To follow up on the previous post; it's strange how little difference this slowdown has made to my lifestyle.
WORKING MORE OR LESS
The biggest change, of course, is that I'm working everyday. But there have been compensations. For instance, it only takes me 10 minutes to get to work everyday, instead of 15 minutes a year ago, or 20 minutes two years ago.
It takes a day to do my comic orders each month, instead of two days.
I very purposely simplified my business so that clerking is the main job.
I give myself until 11:00 to finish my coffee, read the newspaper, and make a blog entry. This extra hour is a benefit I gave myself the last time I worked everyday. In other words, I mosey in late morning, and mosey out again after 6:00.
Much of what I was doing at home, perusing the internet for instance, I can do here.
I give myself permission to relax, to sit, to play and talk, and to just take it easy. Even, on a slow Tuesday, to turn off the brain a bit. I don't feel very much stress.
Ultimately, if I have 20% less business, I have 20% less work to do. But it feels like even less, somehow.
TIME OFF? WHO NEEDS IT?
I know that I personally prefer to have less work in a day, even if it means working more days. (The opposite of my wife, who prefers to work long hours, but to have whole days off, or more than one day off at a time.)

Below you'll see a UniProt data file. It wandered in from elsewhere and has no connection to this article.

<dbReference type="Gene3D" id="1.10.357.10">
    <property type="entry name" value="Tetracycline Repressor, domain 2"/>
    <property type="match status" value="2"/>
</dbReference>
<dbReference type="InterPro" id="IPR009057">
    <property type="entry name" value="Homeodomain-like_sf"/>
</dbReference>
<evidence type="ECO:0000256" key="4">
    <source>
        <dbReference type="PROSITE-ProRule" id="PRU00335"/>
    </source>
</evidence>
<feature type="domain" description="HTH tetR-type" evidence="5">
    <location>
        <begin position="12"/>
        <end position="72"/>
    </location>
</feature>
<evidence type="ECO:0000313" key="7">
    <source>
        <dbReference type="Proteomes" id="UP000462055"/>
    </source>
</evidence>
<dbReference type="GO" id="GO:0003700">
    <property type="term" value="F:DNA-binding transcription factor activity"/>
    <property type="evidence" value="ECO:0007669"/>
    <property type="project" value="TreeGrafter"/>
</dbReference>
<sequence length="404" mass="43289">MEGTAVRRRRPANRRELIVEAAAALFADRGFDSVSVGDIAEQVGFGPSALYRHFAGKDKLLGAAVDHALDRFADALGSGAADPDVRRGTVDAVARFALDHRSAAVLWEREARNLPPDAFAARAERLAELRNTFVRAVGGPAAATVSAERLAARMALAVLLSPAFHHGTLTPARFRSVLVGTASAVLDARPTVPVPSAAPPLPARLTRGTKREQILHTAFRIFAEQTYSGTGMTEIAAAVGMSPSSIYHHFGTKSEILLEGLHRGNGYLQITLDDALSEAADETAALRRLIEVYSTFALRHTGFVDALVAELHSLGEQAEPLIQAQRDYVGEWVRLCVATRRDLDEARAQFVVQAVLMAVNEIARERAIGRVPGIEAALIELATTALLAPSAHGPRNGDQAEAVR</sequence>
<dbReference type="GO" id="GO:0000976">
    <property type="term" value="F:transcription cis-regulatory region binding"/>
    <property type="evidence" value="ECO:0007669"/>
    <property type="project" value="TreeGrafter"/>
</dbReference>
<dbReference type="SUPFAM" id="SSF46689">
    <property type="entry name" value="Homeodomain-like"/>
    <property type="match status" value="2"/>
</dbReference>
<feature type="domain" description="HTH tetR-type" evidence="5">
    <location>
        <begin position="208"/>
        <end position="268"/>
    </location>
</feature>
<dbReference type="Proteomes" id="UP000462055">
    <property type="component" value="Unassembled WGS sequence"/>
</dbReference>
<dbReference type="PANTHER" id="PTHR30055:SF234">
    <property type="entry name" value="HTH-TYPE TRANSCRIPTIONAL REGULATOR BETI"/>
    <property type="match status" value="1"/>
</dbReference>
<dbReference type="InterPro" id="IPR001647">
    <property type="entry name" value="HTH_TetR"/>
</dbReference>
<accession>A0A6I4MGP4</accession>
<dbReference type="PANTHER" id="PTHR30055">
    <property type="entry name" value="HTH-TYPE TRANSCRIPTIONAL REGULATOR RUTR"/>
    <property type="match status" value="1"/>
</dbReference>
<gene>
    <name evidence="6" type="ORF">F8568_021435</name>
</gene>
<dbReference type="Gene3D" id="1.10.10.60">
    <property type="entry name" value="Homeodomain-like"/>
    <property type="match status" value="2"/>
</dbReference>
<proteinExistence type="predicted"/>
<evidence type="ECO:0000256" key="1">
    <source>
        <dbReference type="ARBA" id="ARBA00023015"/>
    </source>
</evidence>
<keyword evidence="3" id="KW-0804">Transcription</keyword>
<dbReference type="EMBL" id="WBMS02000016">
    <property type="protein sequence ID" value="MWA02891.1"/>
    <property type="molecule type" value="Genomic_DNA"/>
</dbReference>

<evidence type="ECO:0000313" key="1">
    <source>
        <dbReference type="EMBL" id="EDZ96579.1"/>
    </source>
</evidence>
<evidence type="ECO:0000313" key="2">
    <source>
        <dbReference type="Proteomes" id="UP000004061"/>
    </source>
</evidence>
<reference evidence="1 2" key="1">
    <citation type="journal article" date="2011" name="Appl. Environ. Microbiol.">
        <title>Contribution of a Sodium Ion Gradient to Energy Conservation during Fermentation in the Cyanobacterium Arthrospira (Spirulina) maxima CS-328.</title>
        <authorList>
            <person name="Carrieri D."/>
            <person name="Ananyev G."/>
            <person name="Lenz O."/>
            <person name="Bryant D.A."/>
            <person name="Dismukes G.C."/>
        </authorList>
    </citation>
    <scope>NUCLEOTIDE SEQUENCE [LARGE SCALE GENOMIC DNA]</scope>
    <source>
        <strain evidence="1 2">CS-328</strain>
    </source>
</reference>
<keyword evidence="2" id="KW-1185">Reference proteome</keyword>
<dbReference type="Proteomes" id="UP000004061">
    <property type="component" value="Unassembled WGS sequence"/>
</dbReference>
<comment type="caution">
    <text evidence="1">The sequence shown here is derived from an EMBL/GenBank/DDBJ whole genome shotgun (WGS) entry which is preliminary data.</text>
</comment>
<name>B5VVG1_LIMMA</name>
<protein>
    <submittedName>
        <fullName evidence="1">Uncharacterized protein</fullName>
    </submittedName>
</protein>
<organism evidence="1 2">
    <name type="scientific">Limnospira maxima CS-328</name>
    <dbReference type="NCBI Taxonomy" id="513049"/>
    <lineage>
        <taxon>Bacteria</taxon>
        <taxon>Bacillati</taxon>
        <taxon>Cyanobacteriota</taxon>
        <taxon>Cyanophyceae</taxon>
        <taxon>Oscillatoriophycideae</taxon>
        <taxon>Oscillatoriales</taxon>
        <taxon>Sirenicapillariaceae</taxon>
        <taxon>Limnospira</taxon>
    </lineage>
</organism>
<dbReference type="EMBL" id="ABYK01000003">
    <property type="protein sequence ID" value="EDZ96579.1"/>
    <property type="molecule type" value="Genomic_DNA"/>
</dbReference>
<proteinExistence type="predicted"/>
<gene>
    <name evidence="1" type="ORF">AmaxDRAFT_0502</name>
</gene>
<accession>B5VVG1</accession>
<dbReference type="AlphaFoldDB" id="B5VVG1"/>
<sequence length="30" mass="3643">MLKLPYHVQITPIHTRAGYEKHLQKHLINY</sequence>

To be honest, as much as I enjoyed Patrick, he was getting underfoot a little at the end. There just wasn't enough work for both of us. This way, I'm back into the rhythm of the store; after a rocky first two weeks, I've had no blowups or bad situations, which means I just had to get into the swing of things again.
Economically, it has also made almost no difference. I'm taking home the same amount of money. I could conceivably take home the same amount of money if business dropped another third. Most of the money I made over the last few years went to paying off debt and restocking the store. Since that is accomplished, lower sales seem to be having little impact.
I had a couple of benchmarks I was watching; below the first benchmark, I knew I would have to let go my employee. Below the second benchmark, I realized I would have to take more drastic measures, either to blow out material or order less of it. The worst two months of the year have passed, and I stayed safely north of the second benchmark.
Ironically, it could still drop more percentage points, but because the rest of the year is always busier, the actual real money accrued will probably be higher. Another 20 or 30% drop, percentage wise, will still result in totals similar to what I'm seeing now.
WHERE DID ALL THE MONEY GO?
It's a mystery. Actually, most of it went toward shoring up the store and paying off the credit cards and getting current on my taxes.
So....this slowdown has had very little real effect.
2 days ago